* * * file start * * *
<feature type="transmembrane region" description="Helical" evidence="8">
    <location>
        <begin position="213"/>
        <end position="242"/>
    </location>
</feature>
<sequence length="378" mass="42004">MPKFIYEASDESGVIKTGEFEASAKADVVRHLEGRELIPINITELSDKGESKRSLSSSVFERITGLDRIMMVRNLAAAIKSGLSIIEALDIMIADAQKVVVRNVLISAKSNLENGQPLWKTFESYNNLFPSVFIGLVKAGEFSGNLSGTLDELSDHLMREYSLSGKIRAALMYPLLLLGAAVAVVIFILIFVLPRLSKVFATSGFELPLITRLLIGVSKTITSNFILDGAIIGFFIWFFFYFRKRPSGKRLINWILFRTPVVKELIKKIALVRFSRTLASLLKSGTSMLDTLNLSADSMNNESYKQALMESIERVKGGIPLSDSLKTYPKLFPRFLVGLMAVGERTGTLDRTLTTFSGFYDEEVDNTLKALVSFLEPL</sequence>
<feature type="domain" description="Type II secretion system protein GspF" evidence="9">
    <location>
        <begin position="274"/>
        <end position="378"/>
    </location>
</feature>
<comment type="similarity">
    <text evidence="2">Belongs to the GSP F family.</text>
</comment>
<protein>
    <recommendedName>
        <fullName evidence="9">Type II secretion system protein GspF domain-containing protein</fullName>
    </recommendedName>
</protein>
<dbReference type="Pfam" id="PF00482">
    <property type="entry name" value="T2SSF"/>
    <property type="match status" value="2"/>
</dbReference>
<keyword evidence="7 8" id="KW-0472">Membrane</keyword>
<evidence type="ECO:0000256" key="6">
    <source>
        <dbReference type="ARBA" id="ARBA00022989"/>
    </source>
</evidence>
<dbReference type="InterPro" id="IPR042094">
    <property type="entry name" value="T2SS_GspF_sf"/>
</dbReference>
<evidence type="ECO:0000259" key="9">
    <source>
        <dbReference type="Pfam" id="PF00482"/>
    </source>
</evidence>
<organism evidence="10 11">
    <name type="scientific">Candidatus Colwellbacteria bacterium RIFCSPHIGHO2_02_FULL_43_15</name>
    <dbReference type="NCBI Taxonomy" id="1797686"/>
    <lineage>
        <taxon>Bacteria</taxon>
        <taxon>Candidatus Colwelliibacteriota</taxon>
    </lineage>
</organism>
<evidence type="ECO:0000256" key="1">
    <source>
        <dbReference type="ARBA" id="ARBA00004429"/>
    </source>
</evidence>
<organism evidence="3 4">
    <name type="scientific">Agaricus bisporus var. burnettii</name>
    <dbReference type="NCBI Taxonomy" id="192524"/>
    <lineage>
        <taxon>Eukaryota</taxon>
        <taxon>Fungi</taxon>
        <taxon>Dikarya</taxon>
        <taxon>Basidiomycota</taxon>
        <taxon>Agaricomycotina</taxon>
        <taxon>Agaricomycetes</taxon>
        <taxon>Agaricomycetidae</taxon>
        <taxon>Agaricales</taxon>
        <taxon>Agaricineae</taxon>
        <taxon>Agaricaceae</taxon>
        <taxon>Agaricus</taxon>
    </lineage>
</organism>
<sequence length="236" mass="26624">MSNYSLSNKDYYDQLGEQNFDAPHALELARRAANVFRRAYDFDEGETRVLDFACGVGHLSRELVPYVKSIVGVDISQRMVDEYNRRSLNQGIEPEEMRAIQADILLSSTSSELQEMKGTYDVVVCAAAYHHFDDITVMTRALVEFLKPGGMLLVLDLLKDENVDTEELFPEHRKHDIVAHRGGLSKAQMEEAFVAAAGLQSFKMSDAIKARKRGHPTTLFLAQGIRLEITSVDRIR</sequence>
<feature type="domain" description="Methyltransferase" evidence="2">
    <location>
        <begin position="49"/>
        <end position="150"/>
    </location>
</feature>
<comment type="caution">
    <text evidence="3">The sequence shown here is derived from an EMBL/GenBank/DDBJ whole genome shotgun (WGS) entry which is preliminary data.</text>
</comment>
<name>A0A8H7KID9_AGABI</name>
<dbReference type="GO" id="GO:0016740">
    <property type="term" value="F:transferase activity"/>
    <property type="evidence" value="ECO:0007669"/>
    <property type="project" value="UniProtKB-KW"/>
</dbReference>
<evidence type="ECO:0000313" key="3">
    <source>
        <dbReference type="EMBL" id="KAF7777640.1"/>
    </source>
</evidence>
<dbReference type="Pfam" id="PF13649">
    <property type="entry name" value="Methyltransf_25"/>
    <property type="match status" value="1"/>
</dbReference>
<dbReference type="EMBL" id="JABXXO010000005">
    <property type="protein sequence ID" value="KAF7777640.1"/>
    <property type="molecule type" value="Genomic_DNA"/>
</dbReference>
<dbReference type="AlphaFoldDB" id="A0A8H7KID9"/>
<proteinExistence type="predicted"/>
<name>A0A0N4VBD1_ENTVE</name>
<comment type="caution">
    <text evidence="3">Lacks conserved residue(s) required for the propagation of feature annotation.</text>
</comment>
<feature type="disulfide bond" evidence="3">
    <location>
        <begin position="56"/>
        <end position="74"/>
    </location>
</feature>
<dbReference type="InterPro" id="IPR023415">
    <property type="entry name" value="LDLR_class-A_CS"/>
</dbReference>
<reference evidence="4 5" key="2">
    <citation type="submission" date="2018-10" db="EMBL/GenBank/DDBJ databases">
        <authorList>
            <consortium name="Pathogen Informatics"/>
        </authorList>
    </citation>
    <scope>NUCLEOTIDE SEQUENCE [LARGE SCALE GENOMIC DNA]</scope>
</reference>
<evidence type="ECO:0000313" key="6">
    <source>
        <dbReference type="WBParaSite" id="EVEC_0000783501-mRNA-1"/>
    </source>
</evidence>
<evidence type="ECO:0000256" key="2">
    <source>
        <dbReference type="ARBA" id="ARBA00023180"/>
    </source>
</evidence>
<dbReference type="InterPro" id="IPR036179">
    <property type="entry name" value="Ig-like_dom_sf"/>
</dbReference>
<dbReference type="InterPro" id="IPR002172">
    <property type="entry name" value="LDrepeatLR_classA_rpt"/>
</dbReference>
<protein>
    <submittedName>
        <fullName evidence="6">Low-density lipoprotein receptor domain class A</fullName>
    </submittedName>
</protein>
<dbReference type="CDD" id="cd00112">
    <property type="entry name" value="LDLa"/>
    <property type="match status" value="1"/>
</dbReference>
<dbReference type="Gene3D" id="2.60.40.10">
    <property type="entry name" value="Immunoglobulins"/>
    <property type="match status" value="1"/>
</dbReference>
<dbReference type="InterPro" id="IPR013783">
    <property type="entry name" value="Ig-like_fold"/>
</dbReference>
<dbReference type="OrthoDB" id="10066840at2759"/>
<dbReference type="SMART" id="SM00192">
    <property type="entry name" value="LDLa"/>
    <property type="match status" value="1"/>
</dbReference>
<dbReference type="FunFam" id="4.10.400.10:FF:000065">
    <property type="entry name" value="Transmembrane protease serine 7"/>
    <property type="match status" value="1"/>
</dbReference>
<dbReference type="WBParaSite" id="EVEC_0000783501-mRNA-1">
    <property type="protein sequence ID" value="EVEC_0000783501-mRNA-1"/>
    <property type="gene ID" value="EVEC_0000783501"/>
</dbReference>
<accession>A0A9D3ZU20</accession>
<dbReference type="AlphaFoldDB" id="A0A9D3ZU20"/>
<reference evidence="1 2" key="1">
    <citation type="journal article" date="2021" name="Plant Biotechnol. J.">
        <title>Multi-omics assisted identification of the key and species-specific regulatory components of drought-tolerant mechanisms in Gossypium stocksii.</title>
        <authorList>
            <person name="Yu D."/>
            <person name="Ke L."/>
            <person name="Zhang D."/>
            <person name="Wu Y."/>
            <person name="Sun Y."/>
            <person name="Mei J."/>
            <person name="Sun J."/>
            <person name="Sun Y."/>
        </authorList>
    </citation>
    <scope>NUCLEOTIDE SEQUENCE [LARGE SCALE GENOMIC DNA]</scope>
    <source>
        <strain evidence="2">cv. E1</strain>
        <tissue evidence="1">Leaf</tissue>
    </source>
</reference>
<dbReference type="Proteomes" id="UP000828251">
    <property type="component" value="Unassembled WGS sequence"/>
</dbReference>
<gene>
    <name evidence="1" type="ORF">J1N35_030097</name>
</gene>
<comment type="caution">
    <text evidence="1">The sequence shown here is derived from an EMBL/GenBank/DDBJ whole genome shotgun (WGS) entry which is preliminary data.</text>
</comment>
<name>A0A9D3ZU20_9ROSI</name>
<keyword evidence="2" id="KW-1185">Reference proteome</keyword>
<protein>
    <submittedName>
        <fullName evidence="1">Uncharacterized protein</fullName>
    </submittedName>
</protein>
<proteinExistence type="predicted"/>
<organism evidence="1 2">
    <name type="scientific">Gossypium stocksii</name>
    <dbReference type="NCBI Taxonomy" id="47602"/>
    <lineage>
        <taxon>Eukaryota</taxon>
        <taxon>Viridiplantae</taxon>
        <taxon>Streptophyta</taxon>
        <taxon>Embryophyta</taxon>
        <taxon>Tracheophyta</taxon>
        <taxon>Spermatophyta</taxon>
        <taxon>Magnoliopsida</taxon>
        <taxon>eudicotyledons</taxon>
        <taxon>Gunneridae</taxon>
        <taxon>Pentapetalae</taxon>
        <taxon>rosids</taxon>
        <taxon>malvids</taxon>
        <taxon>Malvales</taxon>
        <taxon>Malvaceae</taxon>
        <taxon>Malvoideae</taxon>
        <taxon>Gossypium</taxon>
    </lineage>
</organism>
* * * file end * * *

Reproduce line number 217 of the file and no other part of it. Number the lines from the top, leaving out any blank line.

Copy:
        <taxon>eudicotyledons</taxon>